Material handling damageGreater than 1%Less than 0.007%0.99399.3%
% of Unsaleables (damaged product)Greater than 0.5%Less than 0.06%4.9498.8%
Backorders as a % of total linesGreater than 7.6%Less than 0.18%7.4297.6%
Backorders as a % of total ordersGreater than 5.4%Less than 0.2%5.296.3%
Annual workforce turnoverGreater than 17%

Less than 0.8%

16.295.3%
Backorders as a % of total dollars/unitsGreater than 5.6%Less than 0.5%5.191.1%
Suppliers orders received/hourGreater than 0.9/hourLess than 10.26/hour9.491.0%
Dock to stock cycle time in hoursGreater than 24 hoursLess than 2.3 hours21.790.4%

The complete report is available in the Resource Center at www.werc.org.


What’s Next?
The gap analysis in this survey should challenge each of us to reassess our DC performance measurements. What do we measure? How often do we measure? What are the results? How do we compare? The gaps represent significant opportunities for improvement in bottom line results. The bottom line results will not be achievable without refocusing DC organizations on the fundamentals of cost, quality, and operational performance.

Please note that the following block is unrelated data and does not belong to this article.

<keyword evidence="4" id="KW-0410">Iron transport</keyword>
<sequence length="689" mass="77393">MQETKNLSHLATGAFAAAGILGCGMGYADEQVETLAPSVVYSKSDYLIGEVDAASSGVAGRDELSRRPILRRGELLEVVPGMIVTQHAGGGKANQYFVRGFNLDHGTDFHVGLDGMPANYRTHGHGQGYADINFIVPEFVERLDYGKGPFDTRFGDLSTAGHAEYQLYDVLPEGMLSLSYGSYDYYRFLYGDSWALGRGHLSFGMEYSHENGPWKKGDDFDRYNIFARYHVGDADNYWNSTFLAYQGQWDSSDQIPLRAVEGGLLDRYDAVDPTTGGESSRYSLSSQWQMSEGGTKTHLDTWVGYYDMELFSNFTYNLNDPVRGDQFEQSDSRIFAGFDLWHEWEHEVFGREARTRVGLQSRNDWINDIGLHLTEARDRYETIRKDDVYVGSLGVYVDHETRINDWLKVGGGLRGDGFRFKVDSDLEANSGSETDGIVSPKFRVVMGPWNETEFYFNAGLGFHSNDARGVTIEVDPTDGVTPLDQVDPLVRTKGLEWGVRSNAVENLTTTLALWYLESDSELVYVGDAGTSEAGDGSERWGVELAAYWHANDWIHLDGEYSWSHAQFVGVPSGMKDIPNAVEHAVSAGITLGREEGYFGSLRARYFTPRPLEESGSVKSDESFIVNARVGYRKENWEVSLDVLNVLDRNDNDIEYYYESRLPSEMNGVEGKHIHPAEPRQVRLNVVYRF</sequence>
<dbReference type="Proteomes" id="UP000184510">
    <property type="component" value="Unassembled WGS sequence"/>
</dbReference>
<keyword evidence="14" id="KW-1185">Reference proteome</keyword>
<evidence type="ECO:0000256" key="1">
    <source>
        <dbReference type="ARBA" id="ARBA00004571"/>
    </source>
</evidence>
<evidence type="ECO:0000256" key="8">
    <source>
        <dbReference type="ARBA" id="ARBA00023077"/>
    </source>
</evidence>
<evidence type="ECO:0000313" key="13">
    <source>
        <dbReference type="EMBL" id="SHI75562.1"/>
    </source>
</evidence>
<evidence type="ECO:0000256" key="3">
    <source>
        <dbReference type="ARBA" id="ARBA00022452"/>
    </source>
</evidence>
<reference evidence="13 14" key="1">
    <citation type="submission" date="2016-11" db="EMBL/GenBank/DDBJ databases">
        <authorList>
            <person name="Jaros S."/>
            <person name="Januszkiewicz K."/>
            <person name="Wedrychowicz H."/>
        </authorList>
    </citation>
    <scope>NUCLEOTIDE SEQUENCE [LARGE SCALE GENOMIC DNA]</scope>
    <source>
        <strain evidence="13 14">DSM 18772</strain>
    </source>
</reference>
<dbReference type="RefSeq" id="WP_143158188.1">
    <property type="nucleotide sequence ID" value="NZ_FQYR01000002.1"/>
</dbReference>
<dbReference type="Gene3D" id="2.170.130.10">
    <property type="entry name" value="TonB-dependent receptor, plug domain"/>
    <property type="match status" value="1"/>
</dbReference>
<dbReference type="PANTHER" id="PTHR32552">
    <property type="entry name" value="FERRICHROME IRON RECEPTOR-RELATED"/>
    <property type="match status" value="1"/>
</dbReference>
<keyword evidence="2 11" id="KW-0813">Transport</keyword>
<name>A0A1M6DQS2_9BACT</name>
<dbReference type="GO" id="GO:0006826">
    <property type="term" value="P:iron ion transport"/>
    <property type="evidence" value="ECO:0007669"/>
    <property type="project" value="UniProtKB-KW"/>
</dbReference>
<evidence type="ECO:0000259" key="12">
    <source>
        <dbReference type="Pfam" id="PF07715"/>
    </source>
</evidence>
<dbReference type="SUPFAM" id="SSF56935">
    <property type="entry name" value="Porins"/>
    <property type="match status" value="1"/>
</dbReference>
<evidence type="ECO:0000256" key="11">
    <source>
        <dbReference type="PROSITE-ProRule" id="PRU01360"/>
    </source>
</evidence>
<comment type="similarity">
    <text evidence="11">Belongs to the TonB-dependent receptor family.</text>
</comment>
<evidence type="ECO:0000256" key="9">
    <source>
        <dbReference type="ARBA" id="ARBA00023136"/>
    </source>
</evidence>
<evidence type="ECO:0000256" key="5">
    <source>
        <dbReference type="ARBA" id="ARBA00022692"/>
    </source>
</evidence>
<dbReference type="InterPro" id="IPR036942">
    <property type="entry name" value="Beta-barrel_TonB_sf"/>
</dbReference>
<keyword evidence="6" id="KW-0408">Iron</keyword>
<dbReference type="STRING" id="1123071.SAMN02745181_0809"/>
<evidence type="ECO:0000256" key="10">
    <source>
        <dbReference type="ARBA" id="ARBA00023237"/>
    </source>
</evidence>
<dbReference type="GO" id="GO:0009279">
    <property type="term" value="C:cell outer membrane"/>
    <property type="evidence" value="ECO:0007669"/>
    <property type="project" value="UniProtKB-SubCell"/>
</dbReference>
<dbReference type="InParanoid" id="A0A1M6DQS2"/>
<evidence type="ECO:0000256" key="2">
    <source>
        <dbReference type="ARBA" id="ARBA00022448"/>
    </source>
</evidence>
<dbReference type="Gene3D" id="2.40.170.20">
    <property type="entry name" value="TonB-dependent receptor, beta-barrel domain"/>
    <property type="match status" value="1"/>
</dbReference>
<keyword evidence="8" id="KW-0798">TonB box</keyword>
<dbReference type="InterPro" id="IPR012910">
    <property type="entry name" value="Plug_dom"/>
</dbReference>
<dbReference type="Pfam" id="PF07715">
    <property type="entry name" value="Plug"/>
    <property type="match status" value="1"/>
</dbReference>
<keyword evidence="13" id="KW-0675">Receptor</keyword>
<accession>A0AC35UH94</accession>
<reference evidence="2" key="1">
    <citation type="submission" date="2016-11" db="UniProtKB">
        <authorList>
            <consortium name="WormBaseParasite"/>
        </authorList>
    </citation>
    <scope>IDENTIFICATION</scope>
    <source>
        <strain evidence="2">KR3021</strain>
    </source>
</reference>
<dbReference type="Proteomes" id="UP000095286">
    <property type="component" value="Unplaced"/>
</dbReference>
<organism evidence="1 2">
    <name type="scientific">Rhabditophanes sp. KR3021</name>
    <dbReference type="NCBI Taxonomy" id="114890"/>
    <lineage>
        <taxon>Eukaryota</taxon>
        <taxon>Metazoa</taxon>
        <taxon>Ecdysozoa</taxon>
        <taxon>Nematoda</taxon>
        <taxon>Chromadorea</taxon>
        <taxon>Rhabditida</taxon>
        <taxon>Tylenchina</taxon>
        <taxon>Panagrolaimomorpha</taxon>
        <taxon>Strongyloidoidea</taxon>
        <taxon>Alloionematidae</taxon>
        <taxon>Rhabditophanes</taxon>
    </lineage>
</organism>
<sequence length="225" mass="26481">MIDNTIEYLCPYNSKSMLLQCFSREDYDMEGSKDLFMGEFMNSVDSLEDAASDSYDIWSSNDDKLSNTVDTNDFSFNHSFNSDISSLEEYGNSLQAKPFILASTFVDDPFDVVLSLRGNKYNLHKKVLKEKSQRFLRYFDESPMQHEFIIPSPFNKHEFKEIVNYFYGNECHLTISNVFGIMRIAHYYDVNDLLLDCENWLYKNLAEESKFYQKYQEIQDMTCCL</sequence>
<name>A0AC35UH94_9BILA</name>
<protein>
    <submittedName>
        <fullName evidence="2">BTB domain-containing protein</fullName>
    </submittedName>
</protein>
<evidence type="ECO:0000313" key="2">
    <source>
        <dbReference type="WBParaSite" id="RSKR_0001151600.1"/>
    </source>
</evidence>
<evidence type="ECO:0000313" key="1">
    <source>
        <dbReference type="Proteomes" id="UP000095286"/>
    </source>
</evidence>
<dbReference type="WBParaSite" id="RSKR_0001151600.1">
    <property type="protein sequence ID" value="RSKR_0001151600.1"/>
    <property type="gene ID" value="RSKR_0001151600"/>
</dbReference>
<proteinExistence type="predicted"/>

Benchmarking assessments also consistently indicate that business process competence and workforce buy-in are important contributors to success. Business process competence is underpinned by statistical discipline (e.g. Lean, Six Sigma). Workforce buy-in is not only critical but the workforce can become an outstanding source for continual process improvement. If you don’t benchmark please let me encourage you to do so both within and outside your principal industries and markets.